Magdalene Rosa Volpato, the eighth of nine children was born on 24 July 1918 in a family of farmers at San Alberto di Zero Branco, Treviso (Italy). She was an active catechist in the Parish, a member and a leader in the Association of the Female Youth of the Catholic Action.
During the World War II, in the midst of terrible uncertainties, pains, privations and anguish, Magdalene landed in the tiny port of the Congregation of the Daughters of the Church on 23 October 1943. Mother Maria Oliva welcomed her calling her, Magdalene of St. Therese of the Child Jesus. Similar to a laborious bee, she carried out humble tasks in the convent bearing patiently the physical ailments that inflicted her. Only later on she came to know that she was suffering from a spinal tuberculosis, Pott's disease.
Magdalene was a young novice when during a celebration in St. Julian’s Church, Venice, on the occasion of the Week of Prayer for Christian Unity, she realized that the Congregation of the Daughters of the Church had the special mission of promoting unity in the Church, and for this cause they should pray much and suffer even to the point of giving one’s life. Magdalene was taken up by this ideal and in her simplicity requested the permission of her Superior to offer her life for the unity of the Church, for which Jesus had insistently prayed to the Father: May all be one.
She offered her life to the Lord as a victim for this ideal. As the Lord always takes into consideration the love-offering of generous souls, on 25 January 1945, the last day of the Octave of Unity, Magdalene was completely bedridden with excruciating pain at the spine. After an year and a half of terrible suffering she breathed her last in the Lido (Venice) Hospital on 27 May 1946, at the age of 27. To those who told her how the Lord had taken her seriously, she replied: "But I do not regret. Indeed, I'm happy. It is enough that He gives me strength to bear the pain".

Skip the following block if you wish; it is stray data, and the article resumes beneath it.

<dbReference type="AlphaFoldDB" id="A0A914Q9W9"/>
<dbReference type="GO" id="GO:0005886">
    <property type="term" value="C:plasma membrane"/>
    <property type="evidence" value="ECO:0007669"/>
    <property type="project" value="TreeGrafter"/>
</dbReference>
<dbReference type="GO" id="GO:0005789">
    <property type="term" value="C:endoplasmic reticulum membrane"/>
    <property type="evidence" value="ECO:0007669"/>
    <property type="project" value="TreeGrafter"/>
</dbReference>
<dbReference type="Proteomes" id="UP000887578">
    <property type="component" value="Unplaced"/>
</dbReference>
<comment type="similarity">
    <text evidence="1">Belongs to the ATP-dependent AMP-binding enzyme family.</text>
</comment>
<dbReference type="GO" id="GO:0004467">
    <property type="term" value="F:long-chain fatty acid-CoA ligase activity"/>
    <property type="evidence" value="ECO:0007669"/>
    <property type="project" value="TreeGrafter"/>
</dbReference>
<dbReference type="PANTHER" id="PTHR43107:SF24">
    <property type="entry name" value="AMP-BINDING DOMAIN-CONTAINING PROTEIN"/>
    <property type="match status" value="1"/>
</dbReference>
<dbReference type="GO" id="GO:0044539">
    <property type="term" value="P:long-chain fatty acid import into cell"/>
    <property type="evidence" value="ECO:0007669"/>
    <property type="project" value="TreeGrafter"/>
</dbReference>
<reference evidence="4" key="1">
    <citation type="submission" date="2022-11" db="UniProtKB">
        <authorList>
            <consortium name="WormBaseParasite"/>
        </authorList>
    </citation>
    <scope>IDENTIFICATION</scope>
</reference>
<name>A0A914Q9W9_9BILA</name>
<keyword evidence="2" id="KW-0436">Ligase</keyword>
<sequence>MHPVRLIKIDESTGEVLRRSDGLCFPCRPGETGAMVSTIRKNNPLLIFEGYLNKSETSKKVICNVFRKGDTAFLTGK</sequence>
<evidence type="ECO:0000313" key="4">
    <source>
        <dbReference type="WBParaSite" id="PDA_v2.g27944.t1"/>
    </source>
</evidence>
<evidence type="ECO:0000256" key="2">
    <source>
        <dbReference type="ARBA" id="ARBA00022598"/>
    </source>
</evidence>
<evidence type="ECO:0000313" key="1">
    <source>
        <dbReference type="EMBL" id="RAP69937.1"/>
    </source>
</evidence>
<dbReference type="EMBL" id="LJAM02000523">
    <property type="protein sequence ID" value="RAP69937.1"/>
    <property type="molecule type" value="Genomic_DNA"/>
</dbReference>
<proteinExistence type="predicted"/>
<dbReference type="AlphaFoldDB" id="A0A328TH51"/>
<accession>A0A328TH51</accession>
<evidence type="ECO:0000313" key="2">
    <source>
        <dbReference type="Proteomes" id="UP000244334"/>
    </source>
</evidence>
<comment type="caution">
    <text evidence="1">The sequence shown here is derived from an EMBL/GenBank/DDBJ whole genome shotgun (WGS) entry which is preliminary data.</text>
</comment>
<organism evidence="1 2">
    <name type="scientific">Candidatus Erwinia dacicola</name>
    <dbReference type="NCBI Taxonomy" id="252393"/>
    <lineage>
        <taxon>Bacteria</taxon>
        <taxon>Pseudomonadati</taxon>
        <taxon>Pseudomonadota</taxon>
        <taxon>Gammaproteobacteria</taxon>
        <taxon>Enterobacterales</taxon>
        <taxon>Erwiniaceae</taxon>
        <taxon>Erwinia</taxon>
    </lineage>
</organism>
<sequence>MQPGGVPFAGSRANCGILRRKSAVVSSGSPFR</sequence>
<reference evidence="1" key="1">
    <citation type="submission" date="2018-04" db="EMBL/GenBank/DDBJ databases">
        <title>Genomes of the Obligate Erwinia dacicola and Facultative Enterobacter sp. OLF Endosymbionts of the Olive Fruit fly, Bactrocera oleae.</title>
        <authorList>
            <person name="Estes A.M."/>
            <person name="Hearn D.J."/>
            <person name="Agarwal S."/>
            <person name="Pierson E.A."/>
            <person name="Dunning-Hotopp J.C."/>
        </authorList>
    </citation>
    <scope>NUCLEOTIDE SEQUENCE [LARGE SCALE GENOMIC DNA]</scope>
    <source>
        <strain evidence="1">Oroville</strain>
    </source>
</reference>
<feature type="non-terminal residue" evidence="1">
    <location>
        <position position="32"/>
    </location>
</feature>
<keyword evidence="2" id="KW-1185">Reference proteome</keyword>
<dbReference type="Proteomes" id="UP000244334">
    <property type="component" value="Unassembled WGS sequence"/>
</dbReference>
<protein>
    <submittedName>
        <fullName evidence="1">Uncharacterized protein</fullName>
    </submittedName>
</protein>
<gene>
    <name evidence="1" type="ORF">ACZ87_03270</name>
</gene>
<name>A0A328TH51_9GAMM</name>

Magdalene’s body was full of sores. All the same, she continued to offer her life without any hesitation immolating herself with simplicity as a victim for the unity of Christians. To those who told her how the Lord had taken her seriously, she replied: "I do not regret at all. Indeed, I'm happy. It is enough that He gives me strength to bear the pain".
The Patriarch of Venice, allowed her to pronounce the Religious Vows on her deathbed. After an year and a half of terrible suffering she Thus, completely consumed, she breathed her last in the Lido (Venice) Hospital on 27 May 1946, at the age of 27. Her memory is alive among the Sisters and among the many devotees, especially during the Week of Prayer for Christian Unity.